Worlds Without End: The Exploration of Planets Known and Unknown
In this highly readable yet solidly scientific book, distinguished planetary scientist John S. Lewis brings us the latest results of the search for new planets in our galaxy. Worlds Without End is both a grand tour of the solar system and a fascinating look at the many theories of planet formation and of life on earth. Lewis explains how planets form, what they are made of, and how scientists know what they know about them. Lewis examines the evidence for the existence of planets orbiting distant suns, including gigantic planets that orbit their suns even closer than Mercury circles our own sun. By examining what we know about the planets in our own solar system, Lewis shows how that knowledge, built up over decades of astronomical observations, robot explorers, and manned space missions, can help us determine what kinds of planets those distant ones are likely to be, and what kind of life we can expect to find on them.
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The Plurality of Worlds 7
Worlds As We Know Them 29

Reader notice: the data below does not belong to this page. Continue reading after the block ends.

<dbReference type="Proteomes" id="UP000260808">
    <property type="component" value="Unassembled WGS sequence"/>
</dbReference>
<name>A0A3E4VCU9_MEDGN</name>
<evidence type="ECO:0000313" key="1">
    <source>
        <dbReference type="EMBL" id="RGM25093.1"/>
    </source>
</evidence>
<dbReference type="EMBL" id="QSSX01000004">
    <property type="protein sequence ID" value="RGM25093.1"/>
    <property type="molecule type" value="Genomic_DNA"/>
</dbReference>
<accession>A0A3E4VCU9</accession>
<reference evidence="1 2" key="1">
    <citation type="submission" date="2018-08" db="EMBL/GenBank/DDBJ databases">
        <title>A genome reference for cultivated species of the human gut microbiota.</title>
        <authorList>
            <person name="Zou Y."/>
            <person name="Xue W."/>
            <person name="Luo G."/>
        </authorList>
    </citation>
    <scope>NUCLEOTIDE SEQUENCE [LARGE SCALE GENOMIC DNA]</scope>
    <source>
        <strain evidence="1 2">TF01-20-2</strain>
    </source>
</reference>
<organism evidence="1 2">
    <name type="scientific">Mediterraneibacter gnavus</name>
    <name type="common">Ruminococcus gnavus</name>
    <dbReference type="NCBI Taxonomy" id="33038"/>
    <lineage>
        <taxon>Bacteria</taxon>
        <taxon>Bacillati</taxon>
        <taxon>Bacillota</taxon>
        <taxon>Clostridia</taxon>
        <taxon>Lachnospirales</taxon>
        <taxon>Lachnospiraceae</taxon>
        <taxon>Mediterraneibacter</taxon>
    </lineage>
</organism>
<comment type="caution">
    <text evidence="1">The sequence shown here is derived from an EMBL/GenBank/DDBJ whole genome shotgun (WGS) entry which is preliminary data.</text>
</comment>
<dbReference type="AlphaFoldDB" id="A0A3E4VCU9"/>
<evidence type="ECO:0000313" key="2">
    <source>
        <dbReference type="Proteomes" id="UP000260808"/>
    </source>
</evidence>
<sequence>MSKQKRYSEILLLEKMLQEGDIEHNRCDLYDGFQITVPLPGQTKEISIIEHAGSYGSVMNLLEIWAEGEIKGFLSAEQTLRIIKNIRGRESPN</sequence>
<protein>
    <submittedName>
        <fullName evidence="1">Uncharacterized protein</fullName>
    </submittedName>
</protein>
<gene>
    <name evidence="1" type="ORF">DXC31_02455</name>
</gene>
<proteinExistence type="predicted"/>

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accretion ammonia asteroids atmosphere atoms axial tilt billion bodies brown dwarf carbon chains chemical close collision comets composition condense cool core crust dense disk distance dust Earth Earthissimo Earthlet Earthlike eccentric orbits eccentricity elements energy escape velocity Europa galaxy Galilean satellites gas-giant planets gases giant planets globular clusters gravitational heat source helium hydrogen impact interstellar iron Jovian planets Jupiter Jupiter masses Jupiter's kilometers per second layer less liquid water luminosity main sequence main sequence stars Mars massive material melt Mercury metal methane minerals molecules Moon Neptune nitrogen ocean orbital eccentricity orbital period organic matter oxide oxygen percent perihelion planetary systems possible pressure radiation radioactive range resonance rock rocket rocky rotation Saturn silicates silicon solar masses Solar Nebula Solar System solid space spacecraft speed spin stellar sulfide sulfur supernova surface temperatures tidal forces tion ultraviolet Uranus Venus volatiles water vapor worlds